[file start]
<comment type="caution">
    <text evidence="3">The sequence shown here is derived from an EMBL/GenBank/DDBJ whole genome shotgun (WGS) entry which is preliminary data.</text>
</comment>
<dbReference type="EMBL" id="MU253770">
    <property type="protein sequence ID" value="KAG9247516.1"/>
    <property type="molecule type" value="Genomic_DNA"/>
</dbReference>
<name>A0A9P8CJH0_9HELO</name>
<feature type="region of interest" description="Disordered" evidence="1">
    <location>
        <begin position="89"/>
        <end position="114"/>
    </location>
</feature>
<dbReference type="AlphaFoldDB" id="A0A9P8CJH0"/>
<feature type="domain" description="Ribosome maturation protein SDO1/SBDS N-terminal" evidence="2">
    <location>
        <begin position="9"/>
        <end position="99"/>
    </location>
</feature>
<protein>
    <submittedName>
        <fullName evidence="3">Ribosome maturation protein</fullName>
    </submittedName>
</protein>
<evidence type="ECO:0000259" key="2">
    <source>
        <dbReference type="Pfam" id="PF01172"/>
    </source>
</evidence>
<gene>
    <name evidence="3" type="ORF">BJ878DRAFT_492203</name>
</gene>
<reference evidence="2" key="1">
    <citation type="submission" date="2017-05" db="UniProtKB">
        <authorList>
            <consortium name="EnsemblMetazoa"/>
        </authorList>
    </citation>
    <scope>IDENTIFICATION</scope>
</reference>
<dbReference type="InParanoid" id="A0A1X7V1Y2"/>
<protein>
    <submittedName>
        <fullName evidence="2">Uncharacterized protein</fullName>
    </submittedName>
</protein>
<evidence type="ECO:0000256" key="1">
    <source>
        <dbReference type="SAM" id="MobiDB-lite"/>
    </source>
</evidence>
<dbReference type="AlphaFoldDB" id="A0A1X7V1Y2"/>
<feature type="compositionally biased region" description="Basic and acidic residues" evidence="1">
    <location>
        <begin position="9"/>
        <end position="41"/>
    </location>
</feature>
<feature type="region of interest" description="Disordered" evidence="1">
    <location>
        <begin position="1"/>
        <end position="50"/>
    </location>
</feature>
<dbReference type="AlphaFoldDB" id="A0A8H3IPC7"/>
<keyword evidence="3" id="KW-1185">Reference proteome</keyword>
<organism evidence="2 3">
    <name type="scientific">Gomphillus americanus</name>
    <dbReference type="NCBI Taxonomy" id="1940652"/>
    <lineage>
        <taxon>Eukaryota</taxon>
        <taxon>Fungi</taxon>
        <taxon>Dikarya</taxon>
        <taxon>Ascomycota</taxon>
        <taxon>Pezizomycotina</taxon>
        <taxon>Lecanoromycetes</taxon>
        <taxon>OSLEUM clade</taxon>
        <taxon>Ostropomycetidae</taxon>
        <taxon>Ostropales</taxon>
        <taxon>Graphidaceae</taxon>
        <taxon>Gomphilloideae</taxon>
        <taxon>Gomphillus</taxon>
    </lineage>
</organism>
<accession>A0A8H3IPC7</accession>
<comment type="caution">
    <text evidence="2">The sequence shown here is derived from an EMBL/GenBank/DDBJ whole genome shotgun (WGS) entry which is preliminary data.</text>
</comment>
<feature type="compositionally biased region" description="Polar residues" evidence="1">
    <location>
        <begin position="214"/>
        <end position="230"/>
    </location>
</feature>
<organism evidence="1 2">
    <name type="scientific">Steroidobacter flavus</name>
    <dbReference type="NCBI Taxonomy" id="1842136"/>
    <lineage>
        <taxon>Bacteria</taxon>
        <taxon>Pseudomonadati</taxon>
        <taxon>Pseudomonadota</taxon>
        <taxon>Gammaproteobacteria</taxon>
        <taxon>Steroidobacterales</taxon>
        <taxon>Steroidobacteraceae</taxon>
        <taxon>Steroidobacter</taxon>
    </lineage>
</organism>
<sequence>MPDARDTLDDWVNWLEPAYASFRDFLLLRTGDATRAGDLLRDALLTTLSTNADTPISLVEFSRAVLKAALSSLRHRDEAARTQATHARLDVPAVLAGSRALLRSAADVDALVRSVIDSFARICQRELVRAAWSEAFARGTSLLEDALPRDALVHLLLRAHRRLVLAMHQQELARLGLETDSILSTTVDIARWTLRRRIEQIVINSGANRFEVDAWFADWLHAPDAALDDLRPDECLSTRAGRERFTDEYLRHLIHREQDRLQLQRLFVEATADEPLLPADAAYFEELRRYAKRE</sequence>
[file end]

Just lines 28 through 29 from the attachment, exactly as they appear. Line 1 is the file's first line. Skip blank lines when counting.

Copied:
    <source>
        <dbReference type="Pfam" id="PF01172"/>